Review: Black Jewels Trilogy

This is not my normal fare of fantasy. These three books by Anne Bishop; Daughter of the Blood, Heir to the Shadows, Queen of the Darkness. They are borderline romantic, without the erotic elements most romance novels feature. Reading these three books, it felt like I got dropped into a world without a lot of context. But since this was her debut novel, it’s not like I accidentally picked up a trilogy in a world she’s written other books in (I did that with Mercedes Lackey before). I want to start here that I would not recommend this book casually. There is too much dealing with trauma and abuse to just say “everyone would enjoy!” and not in a “everyone would learn good lessons from her approach” way. A LOT of people would be made very uncomfortable with the issues it addresses. These issues are very interwoven throughout the three novels, although the most in the first novel. By the

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Review: Book of a Thousand Days

Book of a Thousand Days by Shannon Hale is written like a diary, the entries numbered by days. The story itself is an interesting melding of eastern and western fantasy. I like that the world isn’t a direct correlation to Chinese or Japanese imperialism. At least not anything so directly recognizable. The plot is such a cool retelling of Rapunzel. Sort of. Which I love. I love when authors give me what I think is a story I know, put it a cool twist on it, and drop me with a swift kick in the expectations. And this book delivers all that inside an intriguing medium of the “diary” storytelling method. Which is challenging. And I love the illustrations (James Noel Smith does them and they are really good). The villain is well written and evil and scary and yet realistic (in the world Hale created). The magic is there but not blatant. The romance is subtle and kind of funny and

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Review: Three Cups of Tea

Three Cups of Tea: One man’s mission to Promote Peace… One School at a Time has taken me about three years to read. It was my toilet book and for a very long time, I would look at it feel utterly intimidated by it, so I would read and re-read the first chapter or two. I finally started making myself read a paragraph at a time. Once I did, I began to steadily devour it. Then I had a kid and often my bathroom time was too rushed to even try. Or worse…. I had a crying baby in my arms while I tried to do my business. But finally this year I finished the book. I feel bad because this books deserves so much better than this. I will go back and re-read this book someday over a vacation at the beach while I make my husband play with the kid in the sand and I just read. However,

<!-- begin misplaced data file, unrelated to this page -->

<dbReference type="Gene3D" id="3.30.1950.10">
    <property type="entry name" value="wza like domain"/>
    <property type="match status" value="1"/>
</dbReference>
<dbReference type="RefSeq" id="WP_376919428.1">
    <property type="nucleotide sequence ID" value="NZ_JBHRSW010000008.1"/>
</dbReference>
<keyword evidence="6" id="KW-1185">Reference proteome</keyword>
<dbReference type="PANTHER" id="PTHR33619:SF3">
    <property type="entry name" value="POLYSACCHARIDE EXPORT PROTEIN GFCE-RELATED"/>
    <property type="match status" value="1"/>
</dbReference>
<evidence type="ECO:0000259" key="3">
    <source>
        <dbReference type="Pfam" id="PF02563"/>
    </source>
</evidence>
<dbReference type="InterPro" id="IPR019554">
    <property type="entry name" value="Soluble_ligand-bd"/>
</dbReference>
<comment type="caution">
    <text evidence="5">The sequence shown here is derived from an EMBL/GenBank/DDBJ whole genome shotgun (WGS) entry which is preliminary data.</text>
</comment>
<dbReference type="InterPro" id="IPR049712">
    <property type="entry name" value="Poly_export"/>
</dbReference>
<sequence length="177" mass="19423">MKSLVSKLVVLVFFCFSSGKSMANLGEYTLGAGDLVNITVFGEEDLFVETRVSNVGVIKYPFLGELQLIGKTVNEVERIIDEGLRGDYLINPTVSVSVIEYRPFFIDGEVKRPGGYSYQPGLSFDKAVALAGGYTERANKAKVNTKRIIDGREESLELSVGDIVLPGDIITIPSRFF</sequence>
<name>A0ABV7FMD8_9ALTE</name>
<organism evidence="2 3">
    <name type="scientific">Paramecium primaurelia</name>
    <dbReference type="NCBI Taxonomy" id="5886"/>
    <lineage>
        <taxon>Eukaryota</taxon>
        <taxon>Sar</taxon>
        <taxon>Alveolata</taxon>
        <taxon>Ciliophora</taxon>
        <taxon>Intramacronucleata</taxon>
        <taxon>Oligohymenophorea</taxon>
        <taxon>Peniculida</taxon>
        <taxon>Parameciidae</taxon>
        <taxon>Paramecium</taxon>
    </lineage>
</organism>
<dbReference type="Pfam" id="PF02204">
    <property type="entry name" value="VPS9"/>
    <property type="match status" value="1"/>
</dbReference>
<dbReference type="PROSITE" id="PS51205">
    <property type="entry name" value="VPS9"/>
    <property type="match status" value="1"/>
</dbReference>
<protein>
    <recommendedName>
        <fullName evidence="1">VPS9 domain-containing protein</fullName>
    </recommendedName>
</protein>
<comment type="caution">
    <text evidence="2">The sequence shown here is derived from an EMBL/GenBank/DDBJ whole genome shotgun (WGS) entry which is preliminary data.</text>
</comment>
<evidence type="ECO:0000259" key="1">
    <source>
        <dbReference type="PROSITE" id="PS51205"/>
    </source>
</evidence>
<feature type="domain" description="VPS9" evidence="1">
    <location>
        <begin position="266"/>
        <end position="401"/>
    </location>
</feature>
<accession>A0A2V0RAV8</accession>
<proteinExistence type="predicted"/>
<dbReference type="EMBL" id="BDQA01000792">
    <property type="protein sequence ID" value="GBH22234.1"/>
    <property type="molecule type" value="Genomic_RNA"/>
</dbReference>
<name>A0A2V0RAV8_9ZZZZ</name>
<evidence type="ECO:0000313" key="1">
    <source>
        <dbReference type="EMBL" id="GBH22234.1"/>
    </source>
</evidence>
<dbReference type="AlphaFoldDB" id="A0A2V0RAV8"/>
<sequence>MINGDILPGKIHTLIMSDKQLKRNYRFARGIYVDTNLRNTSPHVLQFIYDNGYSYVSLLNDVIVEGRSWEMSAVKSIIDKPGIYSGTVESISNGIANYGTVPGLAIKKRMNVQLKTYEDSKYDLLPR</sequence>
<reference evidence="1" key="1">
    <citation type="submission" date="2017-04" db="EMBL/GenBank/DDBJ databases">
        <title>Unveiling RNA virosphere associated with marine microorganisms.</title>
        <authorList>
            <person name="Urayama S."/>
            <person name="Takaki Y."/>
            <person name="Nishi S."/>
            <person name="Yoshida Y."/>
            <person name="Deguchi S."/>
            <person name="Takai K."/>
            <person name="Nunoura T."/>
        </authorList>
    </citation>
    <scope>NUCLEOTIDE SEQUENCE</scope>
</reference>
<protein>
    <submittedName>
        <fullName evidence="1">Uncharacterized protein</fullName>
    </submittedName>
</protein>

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Review: The Belgariad

My brother gave me these books by David Eddings when I was in middle school and they are an old favorite. With everything going on in the world, I have been struggling to read. This is breaking my heart, but it’s true. My brain just can’t process new things from books right now. New worlds and characters are too much. So I borrowed the first book on audio book from the library just to have something comforting. I devoured them all over again. This series was a warm blanket of comfort. The characters are not extremely rounded. They are in fact mostly two-dimensional. They were tropes when Eddings wrote the book. The world is kind of flat. Very flat. Nations are not made of diverse people, the people themselves are tropes. There are only two languages (apparently) and one of them might still be more “extreme dialect difference” rather than actually a different language. Like Spain-Spanish vs. Mexico-Spanish. And somehow

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Review: Qualityland

Qualityland was originally published in German, but the English edition came out in January 2020. And I picked it up as an audiobook for my commute. My initial impression is dammmn. It is definitely a book addressing issues of the day. Some of the references are already dated or will be within just a few years, and I don’t understand why the author seems to have a strong hatred for Jennifer Anniston romantic comedies. But the concept of personal data and online profiles is very contextual to today. I wish there had been less foul language. If it had used four-letter words slightly less often I would be able to call for this to be read in every high school. Like EVERY high school. 1984 level. The entire concept is that the main character, Peter Jobless, is struggling with who he is, how he fits in society, and how to feel like his own life is meaningful. The anti-capitalism message is